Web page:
As he remembers it, Peter Ternstrom was only about 8 or 9 when the idea came to him while reading the French Sci-Fi comic Valérian to build a flying car.
Decades later Ternstrom has managed to realise a drone-like “jet ski of the skies” of his own, one he hopes could be worthy of Galaxity, the capital of Earth in Pierre Christin and Jean-Claude Mézières’ classic comic.
"In every future timeline, doesn't matter what science fiction you're looking at, it could be Valérian, it could be Star Wars? It could be a Fifth Element by my hero, Luc Besson. All the future timelines have flying cars," Ternstrom told Euronews Next.
"So that's why it makes me really happy to be able to at least provide the first little step in the creation of a flying car with the Jetson One".
Early attempts at a prototype
Jetson Aero, the company behind the Jetson One, is the fruit of a collaboration between Ternstrom, a Swedish entrepreneur with three previous startups under his belt, and friend and co-founder, Tomasz Patan.
Ternstrom admits that the early prototypes that he and Patan built, utilising the latter’s vast experience as a drone-building engineer, were a little inelegant in design.
Or as he puts it, "a little bit like a flying aluminium ladder with a sports seat on top".
"It was like [a] very rudimentary thing... But it was a platform for us to test motors and propellers, and which batteries to use and those specs, and we thought that this was going to be really easy to make," Ternstrom explained.
As it turned out, the pair had greatly underestimated the scale of the task, wrestling with the laws of physics that dictate that once you make something twice as big, it becomes four times as heavy.
"We had all kinds of trouble when it comes to matching the correct motor with the correct propeller, propeller size, propeller information, the width of the cables, those really thick cables for this," he explained.
In all, it took Ternstrom and Patan about four years to figure out the technical issues and launch their prototype of the Jetson One to market in October 2021.
Ternstrom stresses that their product isn’t designed for commutes or “hopping between skyscrapers in Manhattan”. For starters, you wouldn’t be allowed to.
Under US rules, this type of aircraft is not permitted to fly near airports or densely populated areas.
But the fully-electric Jetson One - weighing 190 lbs (86 kg) and having a flight time of 20 minutes on one charge - was built to comply with US regulations which don’t require a pilots licence to fly it.
To this end, Ternstrom and Patan have conceived the Jetson One as a kind of pleasurecraft for the skies, to be used “simply for fun”.
"It's a really profoundly ecstatic experience to fly this," Ternstrom said.
"The first time you jump in it, and it picks you up in the sky and you just start floating over a forest or over a beach or whatever you want. It's incredibly fun".
What distinguishes their product, he says, is not the physical aircraft they’ve developed, but the highly-automated software system that makes Jetson One easy to fly even for a novice pilot.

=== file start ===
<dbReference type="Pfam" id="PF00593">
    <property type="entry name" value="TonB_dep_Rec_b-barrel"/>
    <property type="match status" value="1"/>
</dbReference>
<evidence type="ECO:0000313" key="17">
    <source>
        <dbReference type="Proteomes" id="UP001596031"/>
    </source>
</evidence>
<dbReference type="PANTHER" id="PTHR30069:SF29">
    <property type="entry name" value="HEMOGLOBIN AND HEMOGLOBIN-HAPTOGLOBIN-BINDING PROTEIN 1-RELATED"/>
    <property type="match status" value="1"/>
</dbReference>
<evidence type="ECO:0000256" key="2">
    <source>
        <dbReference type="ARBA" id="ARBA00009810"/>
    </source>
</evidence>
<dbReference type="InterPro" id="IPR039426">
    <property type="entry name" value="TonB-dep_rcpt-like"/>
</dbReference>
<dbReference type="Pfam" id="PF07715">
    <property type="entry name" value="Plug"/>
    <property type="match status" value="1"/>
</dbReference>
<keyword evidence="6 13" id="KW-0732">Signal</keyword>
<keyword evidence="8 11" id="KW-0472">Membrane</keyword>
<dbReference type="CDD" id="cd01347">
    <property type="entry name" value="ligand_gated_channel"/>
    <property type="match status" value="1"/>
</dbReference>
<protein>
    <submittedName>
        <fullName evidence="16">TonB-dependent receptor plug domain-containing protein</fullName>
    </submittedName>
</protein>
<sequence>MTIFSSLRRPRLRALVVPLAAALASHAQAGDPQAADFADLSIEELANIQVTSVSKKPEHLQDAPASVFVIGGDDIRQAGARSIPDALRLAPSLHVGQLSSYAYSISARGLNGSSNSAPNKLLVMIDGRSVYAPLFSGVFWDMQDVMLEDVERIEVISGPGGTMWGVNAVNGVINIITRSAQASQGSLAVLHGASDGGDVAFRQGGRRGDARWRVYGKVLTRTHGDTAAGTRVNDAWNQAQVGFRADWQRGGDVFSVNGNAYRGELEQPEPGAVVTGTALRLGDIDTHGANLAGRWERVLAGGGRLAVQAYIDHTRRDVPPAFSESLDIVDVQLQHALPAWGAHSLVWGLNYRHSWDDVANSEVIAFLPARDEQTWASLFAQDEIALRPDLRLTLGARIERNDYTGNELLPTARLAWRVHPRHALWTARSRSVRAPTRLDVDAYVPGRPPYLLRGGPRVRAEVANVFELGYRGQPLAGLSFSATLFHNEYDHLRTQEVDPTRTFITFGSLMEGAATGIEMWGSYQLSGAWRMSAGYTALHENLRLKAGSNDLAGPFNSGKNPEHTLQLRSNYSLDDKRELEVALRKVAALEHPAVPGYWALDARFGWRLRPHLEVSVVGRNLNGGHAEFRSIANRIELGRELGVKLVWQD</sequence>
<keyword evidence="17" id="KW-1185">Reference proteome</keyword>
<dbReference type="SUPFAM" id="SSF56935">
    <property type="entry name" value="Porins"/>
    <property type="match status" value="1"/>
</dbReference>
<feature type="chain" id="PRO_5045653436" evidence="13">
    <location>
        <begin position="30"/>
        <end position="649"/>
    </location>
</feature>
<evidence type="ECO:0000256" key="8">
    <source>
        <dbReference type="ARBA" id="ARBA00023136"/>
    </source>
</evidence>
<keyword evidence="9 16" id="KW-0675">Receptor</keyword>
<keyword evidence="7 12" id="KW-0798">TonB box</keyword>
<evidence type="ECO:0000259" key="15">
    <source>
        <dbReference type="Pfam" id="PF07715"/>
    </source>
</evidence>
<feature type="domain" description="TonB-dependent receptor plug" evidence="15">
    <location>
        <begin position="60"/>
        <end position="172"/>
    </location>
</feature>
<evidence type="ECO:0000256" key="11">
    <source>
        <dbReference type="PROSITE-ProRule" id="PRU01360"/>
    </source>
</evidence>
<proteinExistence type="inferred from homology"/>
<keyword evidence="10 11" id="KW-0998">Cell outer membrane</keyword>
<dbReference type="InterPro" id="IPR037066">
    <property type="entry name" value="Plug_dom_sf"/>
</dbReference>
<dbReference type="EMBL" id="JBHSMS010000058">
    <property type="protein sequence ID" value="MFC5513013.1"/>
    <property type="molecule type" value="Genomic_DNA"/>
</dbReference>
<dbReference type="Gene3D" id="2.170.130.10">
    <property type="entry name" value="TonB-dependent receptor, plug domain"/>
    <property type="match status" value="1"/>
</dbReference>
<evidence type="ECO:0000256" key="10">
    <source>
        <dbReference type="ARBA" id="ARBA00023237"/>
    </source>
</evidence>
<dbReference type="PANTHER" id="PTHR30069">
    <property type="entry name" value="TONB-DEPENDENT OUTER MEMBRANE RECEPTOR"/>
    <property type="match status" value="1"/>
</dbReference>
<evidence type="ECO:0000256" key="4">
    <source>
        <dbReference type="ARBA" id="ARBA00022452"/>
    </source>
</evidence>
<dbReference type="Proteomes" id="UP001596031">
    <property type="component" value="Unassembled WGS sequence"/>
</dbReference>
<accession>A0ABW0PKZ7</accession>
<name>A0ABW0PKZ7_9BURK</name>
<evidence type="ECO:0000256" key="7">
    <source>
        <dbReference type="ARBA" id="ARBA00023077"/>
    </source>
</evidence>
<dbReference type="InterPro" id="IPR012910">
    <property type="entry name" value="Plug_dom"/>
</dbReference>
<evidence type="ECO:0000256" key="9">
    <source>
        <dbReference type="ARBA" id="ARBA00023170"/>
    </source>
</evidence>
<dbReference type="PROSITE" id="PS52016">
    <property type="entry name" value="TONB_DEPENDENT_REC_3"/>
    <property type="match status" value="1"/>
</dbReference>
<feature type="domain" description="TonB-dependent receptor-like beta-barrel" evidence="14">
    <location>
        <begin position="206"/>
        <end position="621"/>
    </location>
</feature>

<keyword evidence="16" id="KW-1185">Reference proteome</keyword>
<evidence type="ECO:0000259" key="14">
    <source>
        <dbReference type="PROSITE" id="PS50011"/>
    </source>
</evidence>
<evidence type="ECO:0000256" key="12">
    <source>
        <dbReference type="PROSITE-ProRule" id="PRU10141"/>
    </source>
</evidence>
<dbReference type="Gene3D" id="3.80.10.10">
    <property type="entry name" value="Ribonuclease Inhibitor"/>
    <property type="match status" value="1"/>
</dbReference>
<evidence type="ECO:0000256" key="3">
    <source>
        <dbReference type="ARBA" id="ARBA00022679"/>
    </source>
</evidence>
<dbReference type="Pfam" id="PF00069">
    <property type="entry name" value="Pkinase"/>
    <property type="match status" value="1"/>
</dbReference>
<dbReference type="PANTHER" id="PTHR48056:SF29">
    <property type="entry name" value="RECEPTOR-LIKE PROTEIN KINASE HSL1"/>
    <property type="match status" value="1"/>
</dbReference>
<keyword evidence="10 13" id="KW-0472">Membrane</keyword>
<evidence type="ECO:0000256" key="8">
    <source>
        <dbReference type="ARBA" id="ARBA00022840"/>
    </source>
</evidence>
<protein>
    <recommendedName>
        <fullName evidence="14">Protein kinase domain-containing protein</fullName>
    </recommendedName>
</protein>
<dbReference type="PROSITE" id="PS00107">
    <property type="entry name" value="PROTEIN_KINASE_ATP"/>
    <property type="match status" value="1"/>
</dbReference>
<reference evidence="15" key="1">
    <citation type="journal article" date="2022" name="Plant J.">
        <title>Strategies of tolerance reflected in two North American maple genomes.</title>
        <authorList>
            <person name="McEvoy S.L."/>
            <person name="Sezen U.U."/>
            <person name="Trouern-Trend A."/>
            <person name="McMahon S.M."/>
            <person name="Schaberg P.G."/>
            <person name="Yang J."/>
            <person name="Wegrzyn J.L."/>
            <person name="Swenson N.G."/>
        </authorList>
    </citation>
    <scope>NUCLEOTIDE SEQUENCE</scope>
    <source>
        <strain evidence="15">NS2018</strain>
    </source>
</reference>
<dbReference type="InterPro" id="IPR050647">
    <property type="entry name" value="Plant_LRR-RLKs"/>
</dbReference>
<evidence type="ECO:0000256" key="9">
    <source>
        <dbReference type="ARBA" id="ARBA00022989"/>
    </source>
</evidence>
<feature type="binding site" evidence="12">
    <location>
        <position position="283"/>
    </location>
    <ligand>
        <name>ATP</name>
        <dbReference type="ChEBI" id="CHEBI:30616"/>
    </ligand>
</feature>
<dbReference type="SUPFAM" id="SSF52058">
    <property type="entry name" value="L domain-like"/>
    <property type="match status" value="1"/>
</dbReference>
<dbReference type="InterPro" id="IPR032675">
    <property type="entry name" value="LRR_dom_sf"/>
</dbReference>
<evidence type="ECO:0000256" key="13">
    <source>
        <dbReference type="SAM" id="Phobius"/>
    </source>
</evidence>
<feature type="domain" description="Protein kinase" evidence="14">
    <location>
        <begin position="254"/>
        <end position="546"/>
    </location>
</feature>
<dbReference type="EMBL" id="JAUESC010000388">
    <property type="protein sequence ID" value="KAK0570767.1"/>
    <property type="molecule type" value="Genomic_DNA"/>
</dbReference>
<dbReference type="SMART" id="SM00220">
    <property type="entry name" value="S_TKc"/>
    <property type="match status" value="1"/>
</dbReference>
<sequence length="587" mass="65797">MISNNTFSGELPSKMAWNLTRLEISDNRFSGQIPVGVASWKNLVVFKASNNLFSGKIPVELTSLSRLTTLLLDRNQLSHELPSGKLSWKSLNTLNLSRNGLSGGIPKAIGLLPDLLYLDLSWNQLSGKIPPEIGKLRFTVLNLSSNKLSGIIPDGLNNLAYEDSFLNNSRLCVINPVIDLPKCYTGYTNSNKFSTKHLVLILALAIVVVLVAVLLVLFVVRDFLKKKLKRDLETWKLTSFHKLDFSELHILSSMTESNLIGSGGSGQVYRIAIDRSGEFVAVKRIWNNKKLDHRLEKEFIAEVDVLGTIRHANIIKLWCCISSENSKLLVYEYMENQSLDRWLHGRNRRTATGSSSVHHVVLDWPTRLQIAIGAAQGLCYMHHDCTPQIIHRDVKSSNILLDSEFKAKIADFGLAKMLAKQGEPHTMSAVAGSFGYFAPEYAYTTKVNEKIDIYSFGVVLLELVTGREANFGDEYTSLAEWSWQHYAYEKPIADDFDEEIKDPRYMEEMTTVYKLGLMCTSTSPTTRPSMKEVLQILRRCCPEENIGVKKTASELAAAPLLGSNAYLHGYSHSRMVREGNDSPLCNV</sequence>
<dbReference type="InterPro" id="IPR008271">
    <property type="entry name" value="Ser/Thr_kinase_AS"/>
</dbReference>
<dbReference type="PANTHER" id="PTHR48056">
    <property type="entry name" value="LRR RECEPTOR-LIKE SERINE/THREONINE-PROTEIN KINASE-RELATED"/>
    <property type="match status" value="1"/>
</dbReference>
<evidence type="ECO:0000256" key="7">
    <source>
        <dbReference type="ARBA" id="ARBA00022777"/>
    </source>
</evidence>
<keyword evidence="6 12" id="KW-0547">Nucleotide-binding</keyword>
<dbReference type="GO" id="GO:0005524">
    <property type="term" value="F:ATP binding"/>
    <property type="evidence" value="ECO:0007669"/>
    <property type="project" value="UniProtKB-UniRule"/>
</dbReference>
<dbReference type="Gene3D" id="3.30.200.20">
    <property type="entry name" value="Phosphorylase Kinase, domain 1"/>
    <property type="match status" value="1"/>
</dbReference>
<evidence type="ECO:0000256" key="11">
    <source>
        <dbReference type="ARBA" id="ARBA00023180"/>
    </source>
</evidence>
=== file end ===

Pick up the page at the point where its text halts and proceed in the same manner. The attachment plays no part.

"The most important innovation with the Jetson One is the flight computer and the flight control system," he said, adding that they can “put anyone in the seat and that person will be able to fly in five minutes".
The aircraft’s flight computer uses a Lidar sensor system to keep the pilot out of harm’s way and comes equipped with an auto-landing system.
"You just stop in the air, you put the throttle to zero and it lands," said Ternstrom.
Could Jetson's 'flying car' come to Europe?
For now, the entire years’ production of the Jetson One for 2022 is sold out, with the company now only accepting orders for production in 2023.
Buyers are listed on the website as coming from all over the world, including from Europe where the regulatory framework governing this kind of aircraft is a little more opaque.
The issue is that this kind of aircraft doesn’t have any designated classification in the EU.
"It's not a fixed wing aeroplane. It's not a helicopter. What is it? So right now, there is a little bit of a grey zone," Ternstrom explained.
"It's not stated that it is illegal to fly, but it's also not legal".
He believes that while we are still a few years away from seeing any kind of regulation in Europe if it does happen, we are likely to end up with a system resembling that of the United States.
"Maybe with some kind of pilot's licence that you can do from your home, but from your computer, just like [what] we have with the drone licence, right?" he said.
"That's what I think is going to happen, but it's going to take some time".
Flying vehicles like Jetson Aero’s model could come under regulations governing the nascent air mobility industry which global giants like Boeing, Airbus and Lockheed Martin have become active in.
Ternstrom stresses that Europe could fall behind the US in this particular sector if it delays bringing a legal framework for the industry.
"If the regulations are not in place in Europe within one or two years, the entire industry, an industry that is set to be almost as big as the car industry today, cannot develop anything in Europe, and everything goes to the United States," he said.
Looking ahead, Ternstrom is betting on the continued growth of the air mobility sector and believes someday it could compete with the market for cars.
He and Patan are already planning their next model - a two-seater aircraft - but say it will be a few years away and is likely to be much more expensive than the Jetson One’s price tag of € 80,000.
"Five years after that, I think at the beginning of 2030 hopefully, our ambition is to have a four-seater flying car that can replace a family car," he said.
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